The IDD introduces new requirements to disclose information about insurance distributors remuneration. The Directive defines the information should refer to the ‘nature’ and ‘basis’ of any remuneration.  The ‘nature’ would be the type of remuneration e.g. commission, bonus, profit share and other financial incentives; the ‘basis’ would be the source of remuneration.  These requirements do not go beyond the current FCA commission disclosure requisites of ‘disclosure on a customer’s request’.   The FCA do not plan to consult further on commission disclosure and the rules should remain as they are following implementation of the IDD. The only change will be for fees where the definition will be amended slightly.

Means of Providing Information

The IDD has new provisions for providing information to customers.  All information must be provided: –  in a clear, accurate and comprehensive manner; in the official language of the EU Member State; and free of charge.    The information may be provided either on paper,  a durable medium or website.  There must always be an option to have information on paper but there is no provision for information to be given orally.  The FCA intend to amend the definition of a durable medium to align it to the IDD as the original IMD definition is inconsistent with a number of EU directives including the new insurance Directive.

Advised and Non-advised Sales – Demands and Needs

IDD makes it clear that a firm must actively identify a customer’s demands and needs and that any contract offered must be consistent with this.  It is expected that this is done both when selling on an advised on non-advised basis.  Also, where a firm make a personal recommendation of a product there must also be a personal explanation of why.  The FCA will amend their ICOBS rules to reflect this.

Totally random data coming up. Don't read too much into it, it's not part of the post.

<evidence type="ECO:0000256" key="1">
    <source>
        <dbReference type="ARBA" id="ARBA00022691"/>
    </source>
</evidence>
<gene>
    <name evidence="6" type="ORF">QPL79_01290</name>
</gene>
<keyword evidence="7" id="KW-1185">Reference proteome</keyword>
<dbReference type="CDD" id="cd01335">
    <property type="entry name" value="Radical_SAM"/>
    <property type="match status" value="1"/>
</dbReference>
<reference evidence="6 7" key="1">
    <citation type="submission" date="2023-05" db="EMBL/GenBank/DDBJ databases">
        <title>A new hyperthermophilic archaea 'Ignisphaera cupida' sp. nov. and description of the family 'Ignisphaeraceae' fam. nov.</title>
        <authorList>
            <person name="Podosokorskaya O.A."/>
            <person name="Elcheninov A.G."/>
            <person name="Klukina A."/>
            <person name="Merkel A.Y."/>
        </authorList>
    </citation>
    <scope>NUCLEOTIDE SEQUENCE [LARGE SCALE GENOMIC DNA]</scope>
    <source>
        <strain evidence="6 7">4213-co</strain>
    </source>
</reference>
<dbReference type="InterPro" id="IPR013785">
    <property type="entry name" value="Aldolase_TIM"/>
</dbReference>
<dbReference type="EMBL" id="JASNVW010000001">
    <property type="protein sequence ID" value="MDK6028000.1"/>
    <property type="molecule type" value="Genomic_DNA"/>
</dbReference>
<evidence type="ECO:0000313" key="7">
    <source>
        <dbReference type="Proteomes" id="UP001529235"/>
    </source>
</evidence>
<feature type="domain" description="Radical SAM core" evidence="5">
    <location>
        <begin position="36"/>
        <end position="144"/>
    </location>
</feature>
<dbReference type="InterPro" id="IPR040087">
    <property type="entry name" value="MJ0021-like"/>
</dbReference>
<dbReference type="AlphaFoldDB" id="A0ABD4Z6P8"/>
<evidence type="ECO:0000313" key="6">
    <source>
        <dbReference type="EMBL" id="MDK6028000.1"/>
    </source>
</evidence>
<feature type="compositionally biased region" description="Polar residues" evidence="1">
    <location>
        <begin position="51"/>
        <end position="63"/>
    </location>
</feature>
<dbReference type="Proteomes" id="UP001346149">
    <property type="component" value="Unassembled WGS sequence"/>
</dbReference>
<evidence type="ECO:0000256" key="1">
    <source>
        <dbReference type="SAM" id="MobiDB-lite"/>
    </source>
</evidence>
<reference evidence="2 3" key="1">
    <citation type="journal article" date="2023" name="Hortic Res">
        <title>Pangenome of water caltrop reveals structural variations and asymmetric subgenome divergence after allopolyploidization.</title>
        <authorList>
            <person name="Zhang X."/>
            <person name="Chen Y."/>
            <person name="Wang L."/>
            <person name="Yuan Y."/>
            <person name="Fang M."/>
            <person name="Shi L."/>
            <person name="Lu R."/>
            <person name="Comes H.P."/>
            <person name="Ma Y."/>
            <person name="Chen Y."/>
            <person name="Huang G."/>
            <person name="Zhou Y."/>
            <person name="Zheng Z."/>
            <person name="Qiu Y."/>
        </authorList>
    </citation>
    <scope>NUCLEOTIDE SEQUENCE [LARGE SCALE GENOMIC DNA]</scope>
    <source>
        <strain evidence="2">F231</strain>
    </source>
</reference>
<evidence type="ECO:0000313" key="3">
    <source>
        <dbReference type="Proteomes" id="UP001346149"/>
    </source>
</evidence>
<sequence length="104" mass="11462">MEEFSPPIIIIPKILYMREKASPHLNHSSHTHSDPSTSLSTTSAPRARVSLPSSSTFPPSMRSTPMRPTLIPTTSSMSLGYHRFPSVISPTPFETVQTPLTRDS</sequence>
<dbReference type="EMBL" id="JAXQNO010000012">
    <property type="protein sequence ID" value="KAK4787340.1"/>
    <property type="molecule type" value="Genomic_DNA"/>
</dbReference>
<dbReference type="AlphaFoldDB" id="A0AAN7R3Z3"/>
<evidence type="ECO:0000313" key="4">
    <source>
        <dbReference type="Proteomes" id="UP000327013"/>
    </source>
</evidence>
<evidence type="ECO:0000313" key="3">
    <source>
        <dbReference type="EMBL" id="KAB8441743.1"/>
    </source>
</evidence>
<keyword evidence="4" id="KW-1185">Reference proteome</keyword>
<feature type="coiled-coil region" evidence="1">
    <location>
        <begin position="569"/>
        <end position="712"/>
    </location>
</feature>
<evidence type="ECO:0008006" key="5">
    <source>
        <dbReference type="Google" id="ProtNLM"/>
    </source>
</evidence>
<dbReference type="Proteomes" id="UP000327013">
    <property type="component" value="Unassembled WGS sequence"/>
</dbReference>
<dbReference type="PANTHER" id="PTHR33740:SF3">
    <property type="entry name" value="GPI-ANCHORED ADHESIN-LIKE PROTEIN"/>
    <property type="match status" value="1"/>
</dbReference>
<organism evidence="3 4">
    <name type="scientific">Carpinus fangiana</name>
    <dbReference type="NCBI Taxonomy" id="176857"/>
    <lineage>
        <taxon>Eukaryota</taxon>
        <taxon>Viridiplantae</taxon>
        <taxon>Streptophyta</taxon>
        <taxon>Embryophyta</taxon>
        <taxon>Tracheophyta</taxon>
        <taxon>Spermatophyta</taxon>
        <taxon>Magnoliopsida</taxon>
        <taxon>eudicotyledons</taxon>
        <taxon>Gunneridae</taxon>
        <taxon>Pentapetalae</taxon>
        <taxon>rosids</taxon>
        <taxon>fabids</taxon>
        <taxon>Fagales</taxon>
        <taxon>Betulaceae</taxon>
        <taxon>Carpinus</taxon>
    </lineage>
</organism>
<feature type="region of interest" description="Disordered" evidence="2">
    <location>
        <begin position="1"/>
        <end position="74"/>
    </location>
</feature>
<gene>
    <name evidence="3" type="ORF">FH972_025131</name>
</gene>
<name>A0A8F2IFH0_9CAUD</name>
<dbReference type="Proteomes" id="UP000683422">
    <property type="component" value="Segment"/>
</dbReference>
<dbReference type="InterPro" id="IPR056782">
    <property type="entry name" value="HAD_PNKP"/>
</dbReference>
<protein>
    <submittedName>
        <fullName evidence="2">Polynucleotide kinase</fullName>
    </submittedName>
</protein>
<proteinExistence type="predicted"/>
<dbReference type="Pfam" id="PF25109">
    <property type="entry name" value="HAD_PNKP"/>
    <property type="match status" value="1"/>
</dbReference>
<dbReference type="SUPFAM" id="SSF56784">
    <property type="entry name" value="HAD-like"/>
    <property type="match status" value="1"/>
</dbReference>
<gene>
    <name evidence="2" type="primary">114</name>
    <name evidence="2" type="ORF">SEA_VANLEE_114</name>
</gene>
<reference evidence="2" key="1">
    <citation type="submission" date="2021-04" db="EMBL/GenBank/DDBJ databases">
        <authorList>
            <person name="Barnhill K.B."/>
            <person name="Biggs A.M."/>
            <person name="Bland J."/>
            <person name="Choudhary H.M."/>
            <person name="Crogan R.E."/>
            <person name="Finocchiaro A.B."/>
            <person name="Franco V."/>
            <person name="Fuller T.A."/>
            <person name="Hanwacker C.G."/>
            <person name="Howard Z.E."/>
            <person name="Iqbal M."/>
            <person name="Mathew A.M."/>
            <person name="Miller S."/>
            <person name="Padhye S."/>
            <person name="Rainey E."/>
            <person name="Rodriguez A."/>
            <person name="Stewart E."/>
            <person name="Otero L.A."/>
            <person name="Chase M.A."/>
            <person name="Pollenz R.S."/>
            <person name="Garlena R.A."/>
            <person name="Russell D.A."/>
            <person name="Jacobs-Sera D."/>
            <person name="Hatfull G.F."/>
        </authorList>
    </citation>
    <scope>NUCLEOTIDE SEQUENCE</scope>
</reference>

Sales Practices – Cross-selling

The IDD introduces new requirements for cross-selling where an insurance is sold alongside another product the customer must be able to buy the products separately and distributors must give an adequate description of the insurances in the packages.  The IDD also requires the use of a standardised Insurance Product Information Document (IPID).

Ancillary Insurance Intermediaries

The IDD introduces Ancillary Insurance Intermediaries (AII) as a new category of insurance intermediary for businesses that distribute insurance complimentary to their primary activity which is not insurance and currently act as insurance introducers. AIIs are not required to be directly regulated by the FCA and would be monitored through a regulated insurance distributor.   The FCA intend to apply similar requirements and rules on these firms as fully regulated firms to ensure consistency across the market and to prevent firms circumventing regulation.  In addition, the FCA believe consumers are at no less risk from AII’s as any other insurance firm and this approach to them will help ensure consumer are protected.  All’s will have to comply with the training and PII requirements as noted elsewhere in this document.

Extended Warranties for Motor Vehicles

In the IMD extended warranties (MBIs) sold as an add-on to a primary product were excluded from regulation if they cost less than E500 and met certain conditions.  This provision continues in the IDD but with an increase in the limit to E600.

When transposing the IMD the UK Government decided to not allow this exclusion for motor vehicle warranties on the grounds of preventing distortion in the market.  The concern was that motor dealers could switch to selling warranties costing less than the monetary limit, which could give consumers less protection.   The UK Government and the FCA wish to continue with this approach when transposing the IDD.

There is some debate as to whether this is still the correct approach.  Although, it has prevented firms offering warranties at cost belpw a statuary limit it has driven other practices to avoid firms being regulated in particular the rise of non-insured guarantees.  The concern is these may offer consumers less protection than a warranty that is insurance backed.

What Next

There are currently two live consultations on the implementation of the IDD,  one from HM Treasury (Transposition of the Insurance Distribution Directive) and the other from the FCA (CP17/7).  The NFDA intend to respond to both.  At least one further FCA consultation is expected later this year.

For further information or to forward feedback for the consultation please contact the NFDA on 01755 538303 or email

Posted by Sue Robinson on 31/03/2017